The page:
By Mike Comstock –
I was considering what visitors to the upcoming Festival of Old Town Toronto, scheduled for Sept 12 – 14, will find. We are going to have Walking Tour groups raising funds for the Homework Club, led by our local guides Bruce Bell, Richard Fiennes-Clinton and Bill Genova. They’ll be wandering around the ‘hood, talking about and visiting the old sites of this and that, from the Market to the Gooderham & Worts complex. And two heritage concerts during these dates as well. I wanted to know what conditions would meet these urban history explorers.
And, it‘s not a great show right now!
Starting at the St. Lawrence Market, I can’t help wondering why the place isn’t kept clean and tidy like the museums or any civic-owned treasure of its importance. It’s one of the top public markets of the world, and one of the 25 best markets in the world according to Food & Wine Magazine, netting the city a tidy profit from the merchants’ rents. So there is no excuse to continue the deferred maintenance practice that ruined Union Station.
The Christmas lights are still up and they don’t have a grounds keeper for the three buildings. Down Market Street most of the block is the old Armoury Hotel (former Old Fish Market), which continues to sit empty. Across the street the ugliest Farmers Market building possible sits there, after 10 years of meetings on its revival, it continues to grind though an uncaring city hall bureaucracy.
If you get steamed at the Market and turn away, don’t look at the “Flatiron” Gooderham Building’s scaffolding cover up. Up on Adelaide and George streets you find the Bank of Upper Canada and the First Post Office in complete disarray.
Sandwiched between the massive Vu condo being built and George Brown College’s new addition, these old stones look abandoned. I hear there’s a new ownership so one can only expect yet another glass tower popping up from the backyard. The stairs of the Post Office are crumbled and flanked by a garish For Rent sign and graffiti-painted post box. The Town of York members are not amused.
Walking in the original 10 blocks that formed the Town of York we see the old warehouse buildings being torn down for the new towers. The streetscape is forever altered by SAS’s architecture, and the inevitable growth in height continues. Just down the street is the site of the First Parliament of Upper Canada. Soon they say, someday they say, it is to come into the public domain. The community of heritage activists has rallied before and can rally again. But, for now our First Parliament Site, has a car dealer and car wash but you do not see a heritage plaque. Opposite the mess that is the First Parliament Site is the 51 Division Police Station, built out of a Consumers Gas factory. This is a turnaround story, converting a Victorian workhouse into a great usable structure. Maybe the trick to saving our heritage buildings is incorporate them into newer structures, but it would be a shame to not save a few complete buildings. The Distillery company is the biggest condo developer in the east end. It has brought entertainment to the old stones and put people on the streets of Corktown. Much is being lost, but what is being saved seems to be sustainable and profitable.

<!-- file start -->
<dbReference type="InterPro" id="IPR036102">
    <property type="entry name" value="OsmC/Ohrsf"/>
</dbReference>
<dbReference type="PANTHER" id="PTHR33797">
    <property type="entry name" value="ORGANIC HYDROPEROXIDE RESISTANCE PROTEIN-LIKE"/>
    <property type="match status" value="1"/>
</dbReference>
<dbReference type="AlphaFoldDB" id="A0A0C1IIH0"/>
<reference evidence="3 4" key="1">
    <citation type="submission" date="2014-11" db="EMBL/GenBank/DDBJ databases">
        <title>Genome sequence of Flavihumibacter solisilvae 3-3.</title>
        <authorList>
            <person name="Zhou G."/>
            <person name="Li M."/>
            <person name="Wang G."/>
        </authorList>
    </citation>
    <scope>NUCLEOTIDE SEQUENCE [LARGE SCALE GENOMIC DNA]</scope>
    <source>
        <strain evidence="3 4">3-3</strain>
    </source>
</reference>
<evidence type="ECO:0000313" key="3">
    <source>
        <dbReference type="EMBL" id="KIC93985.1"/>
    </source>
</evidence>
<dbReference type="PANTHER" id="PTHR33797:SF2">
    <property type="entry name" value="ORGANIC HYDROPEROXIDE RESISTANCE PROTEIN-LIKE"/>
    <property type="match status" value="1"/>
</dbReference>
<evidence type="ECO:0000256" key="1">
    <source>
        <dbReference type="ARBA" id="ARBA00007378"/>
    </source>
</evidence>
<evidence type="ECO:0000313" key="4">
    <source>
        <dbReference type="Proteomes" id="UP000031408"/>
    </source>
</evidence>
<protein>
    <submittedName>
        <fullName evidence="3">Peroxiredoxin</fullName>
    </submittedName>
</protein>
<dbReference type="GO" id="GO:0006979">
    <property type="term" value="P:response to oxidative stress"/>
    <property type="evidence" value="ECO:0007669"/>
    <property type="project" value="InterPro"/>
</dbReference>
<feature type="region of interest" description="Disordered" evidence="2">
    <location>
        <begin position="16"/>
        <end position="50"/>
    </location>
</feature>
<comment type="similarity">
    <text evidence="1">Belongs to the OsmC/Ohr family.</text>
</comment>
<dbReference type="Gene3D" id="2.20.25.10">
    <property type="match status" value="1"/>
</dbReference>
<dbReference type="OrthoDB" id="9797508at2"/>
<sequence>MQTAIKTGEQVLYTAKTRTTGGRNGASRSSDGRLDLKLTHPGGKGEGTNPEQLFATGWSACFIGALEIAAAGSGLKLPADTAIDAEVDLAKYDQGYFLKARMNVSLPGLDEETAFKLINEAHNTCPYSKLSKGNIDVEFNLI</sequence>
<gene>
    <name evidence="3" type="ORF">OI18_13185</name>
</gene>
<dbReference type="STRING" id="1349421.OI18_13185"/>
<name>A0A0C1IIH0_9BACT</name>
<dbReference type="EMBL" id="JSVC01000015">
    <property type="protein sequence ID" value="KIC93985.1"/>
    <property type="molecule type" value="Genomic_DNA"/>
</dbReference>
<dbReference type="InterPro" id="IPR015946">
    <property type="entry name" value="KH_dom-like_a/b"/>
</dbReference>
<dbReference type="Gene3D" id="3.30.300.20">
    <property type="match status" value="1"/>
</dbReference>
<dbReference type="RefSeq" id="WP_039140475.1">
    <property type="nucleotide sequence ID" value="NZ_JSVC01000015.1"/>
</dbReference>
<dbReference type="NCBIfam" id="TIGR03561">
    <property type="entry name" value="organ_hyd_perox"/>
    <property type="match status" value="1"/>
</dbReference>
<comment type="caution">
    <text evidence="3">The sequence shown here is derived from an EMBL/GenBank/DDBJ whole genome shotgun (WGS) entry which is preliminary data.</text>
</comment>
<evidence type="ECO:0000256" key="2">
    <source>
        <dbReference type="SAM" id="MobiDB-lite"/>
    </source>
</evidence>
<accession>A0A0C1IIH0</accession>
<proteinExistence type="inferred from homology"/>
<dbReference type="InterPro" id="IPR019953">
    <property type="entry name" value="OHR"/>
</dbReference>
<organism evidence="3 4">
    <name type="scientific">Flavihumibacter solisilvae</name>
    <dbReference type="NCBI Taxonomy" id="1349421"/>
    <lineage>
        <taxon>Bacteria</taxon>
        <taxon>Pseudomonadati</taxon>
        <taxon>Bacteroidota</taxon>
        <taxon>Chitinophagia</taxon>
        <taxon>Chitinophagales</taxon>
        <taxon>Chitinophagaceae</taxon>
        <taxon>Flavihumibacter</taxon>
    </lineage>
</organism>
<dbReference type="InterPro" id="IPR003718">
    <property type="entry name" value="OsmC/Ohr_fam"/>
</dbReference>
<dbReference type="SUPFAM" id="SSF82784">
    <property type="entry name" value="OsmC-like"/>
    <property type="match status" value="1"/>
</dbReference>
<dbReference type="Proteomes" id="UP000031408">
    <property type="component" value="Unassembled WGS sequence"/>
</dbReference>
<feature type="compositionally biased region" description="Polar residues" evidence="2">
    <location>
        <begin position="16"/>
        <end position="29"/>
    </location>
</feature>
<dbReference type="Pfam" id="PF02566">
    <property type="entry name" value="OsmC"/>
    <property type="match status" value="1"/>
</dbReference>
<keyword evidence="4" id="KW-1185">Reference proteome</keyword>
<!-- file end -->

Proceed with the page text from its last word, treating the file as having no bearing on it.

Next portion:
Come on the Walks with these great tour guides and see for yourself. Bring your parents or children along; adult tickets are only $5 for charity. Come and enjoy Where Toronto Began. These guys are entertaining; you can discover new old places and pick up some facts to spout at parties this winter. If you like music the Toronto Heritage Concert on Friday evening is $18.12 and gives you classical strings (The Arioso Quartet) and heritage tales by The Tour Guides of the hall you will be sitting in, 1812, and the Rebellion of ‘37, music of the Underground Railroad (Chris Whitley and Diana Braithwaite), and finished off with Classic Jazz (The Happy Pals).
Corktown and the old Distillery area has for years been a forgotten urban backwater, but an area rich in history. Corktown holds the Enoch Turner School House, the Lucie and Thornton Blackburn home site, T. Pringle Loblaw’s first grocery experience, the Dominion Brewery, the Distillery and more. Now the warehouse at King and Parliament is completely restored. Jamie Kennedy has a catering kitchen behind the Fresh home décor shop on Eastern Ave. Townhouses are going up on Percy St., Bright St., Gilead, and Sumach. SEDERI’s last hurrah was the very successful Victorian-style streetlights out front of the Little Trinity Church. On Sunday the Oldest School House in Ontario, the Enoch T. will host more tales and music of Old Town. Dr. Sally Gibson and Dr. Karolyn Smartz-Frost will tell the researched truth and the music (Random Roads) will be acoustic folk, period-chosen tunes with stories in them. This $17.93 ticket includes an Ontario sweet corn and pea meal back bacon dinner. Details of all this is on the web at www.oldtowntoronto1793.com.
With the change that comes in the new ownership of the Flatiron and Market Street, the Bank of Upper Canada and the First Post Office, and maybe at long last a board of governors for the St. Lawrence Market, we hope for a brighter future for Old Town Toronto by the 2012 Commemoration of the War of 1812.